The Great Gatsby and the Great Draper
by Bob Schwartz
At this point, the reviews of Baz Luhrmann’s The Great Gatsby are mixed, which isn’t surprising. His love of over-the-top spectacle is not to all tastes, and has a tendency to obscure story for fireworks. (His best movie may be his first, most personal and sweetest, the little and lovely 1992 romantic comedy Strictly Ballroom).
Literature to film goes in all directions. Small gets bigger as even the shortest stories are adapted. Big gets smaller, given the need to cut out sometimes huge chunks of narrative. Big gets bigger, as in Gone with the Wind. Big stays big, trying to preserve and show everything, as in Peter Jackson’s still-not-completed Tolkien opus.
The Great Gatsby is a little book. You can read it, even out loud, in a few hours. What has made it endure as one of the great novels is how much Fitzgerald packed into it. Word for word, it is one of the best fictional descriptions of a moment in history; not just that critical moment of the early 1920s either, but maybe every time the country is changing radically, as fortune swings in a blink between good fortune and bad.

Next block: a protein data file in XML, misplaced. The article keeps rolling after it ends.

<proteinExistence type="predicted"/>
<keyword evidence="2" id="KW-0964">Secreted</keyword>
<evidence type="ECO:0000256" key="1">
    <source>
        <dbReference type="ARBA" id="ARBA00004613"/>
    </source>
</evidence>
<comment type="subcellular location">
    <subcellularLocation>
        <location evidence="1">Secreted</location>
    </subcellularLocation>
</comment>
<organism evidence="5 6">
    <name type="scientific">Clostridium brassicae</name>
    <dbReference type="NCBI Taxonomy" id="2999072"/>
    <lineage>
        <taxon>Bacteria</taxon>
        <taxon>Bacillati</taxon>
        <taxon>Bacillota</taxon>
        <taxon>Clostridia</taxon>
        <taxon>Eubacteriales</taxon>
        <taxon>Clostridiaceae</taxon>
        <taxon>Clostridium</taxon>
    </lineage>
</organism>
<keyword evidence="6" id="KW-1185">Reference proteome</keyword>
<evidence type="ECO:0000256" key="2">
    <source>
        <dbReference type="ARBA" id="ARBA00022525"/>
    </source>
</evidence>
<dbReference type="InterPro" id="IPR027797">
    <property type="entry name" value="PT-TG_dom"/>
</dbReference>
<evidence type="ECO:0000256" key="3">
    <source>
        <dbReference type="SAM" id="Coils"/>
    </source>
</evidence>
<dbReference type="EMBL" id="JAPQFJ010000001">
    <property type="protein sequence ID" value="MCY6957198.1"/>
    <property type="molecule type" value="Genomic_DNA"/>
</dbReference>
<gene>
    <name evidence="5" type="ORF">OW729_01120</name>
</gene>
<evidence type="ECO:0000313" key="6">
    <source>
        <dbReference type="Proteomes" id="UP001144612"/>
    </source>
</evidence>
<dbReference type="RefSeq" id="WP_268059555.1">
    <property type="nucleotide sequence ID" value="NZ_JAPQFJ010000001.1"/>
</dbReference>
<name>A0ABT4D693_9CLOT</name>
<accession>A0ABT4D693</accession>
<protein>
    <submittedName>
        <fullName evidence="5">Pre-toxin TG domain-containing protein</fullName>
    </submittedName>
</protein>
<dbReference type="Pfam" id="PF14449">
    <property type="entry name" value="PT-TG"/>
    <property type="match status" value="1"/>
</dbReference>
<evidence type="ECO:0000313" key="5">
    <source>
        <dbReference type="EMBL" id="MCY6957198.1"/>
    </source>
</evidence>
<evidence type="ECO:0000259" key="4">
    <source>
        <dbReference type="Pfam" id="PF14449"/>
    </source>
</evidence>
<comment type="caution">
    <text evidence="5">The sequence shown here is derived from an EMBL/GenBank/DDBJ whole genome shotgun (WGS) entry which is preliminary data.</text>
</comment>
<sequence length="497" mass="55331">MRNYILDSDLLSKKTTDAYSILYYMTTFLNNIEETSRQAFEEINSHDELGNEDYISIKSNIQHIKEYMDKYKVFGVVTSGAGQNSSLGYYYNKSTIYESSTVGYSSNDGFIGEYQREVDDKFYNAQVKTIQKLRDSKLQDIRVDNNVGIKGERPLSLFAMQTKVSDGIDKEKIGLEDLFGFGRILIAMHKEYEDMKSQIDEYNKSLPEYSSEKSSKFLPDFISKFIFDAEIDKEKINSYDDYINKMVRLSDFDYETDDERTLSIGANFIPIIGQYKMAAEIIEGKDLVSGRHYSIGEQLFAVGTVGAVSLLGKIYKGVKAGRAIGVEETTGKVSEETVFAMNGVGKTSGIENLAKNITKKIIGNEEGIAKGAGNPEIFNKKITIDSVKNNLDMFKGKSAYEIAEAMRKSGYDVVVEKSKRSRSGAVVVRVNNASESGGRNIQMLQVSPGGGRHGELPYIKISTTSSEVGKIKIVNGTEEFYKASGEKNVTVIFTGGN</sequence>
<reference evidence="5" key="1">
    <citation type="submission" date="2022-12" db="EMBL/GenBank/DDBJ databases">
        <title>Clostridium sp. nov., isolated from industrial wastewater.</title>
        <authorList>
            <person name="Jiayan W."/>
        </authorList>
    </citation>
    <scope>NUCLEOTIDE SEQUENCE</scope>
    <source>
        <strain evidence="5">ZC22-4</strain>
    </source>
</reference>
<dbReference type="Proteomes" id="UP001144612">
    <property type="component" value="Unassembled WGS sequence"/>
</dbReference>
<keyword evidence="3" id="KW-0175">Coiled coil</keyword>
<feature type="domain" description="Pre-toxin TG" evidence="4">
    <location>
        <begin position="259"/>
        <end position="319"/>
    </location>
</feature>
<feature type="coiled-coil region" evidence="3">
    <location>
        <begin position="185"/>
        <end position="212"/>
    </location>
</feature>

Gatsby is not about the parties or the mansions. You can argue that the colorful wildness and glamour and licentiousness make the tragic end starker, so that when narrator Nick Carraway announces that the party is over, we get it. But we can miss the point.
Gatsby is a touching little story about a lost soul in a lost time. The only two ways to tell this story on film are to keep it small, or to actually rewrite and expand the story beyond its outline, to hours and hours of film.
The expanded story is already being made, by Matthew Weiner. Mad Men is the extended, history-spanning story of a fatally charismatic and ambitious man, so ambitious that in keeping with the dynamic times he lives in, he sheds his entire early life and identity to become a successful man of mystery. But he never stops trying to fill the holes that he knows are still there.
Every man wants to be him, every woman wants to have him, nobody knows him. The only difference between James Gatz/Jay Gatsby and Dick Whitman/Don Draper is that so far Draper has managed, somehow, to outlive his younger manhood to reach his middle years without crashing—but coming close almost daily. So just in case the Baz Luhrmann Gatsby doesn’t prove satisfying, don’t worry. The murky madness and capriciousness of Gatsby’s go-and-stop American dream is on view in the epic of Mad Men.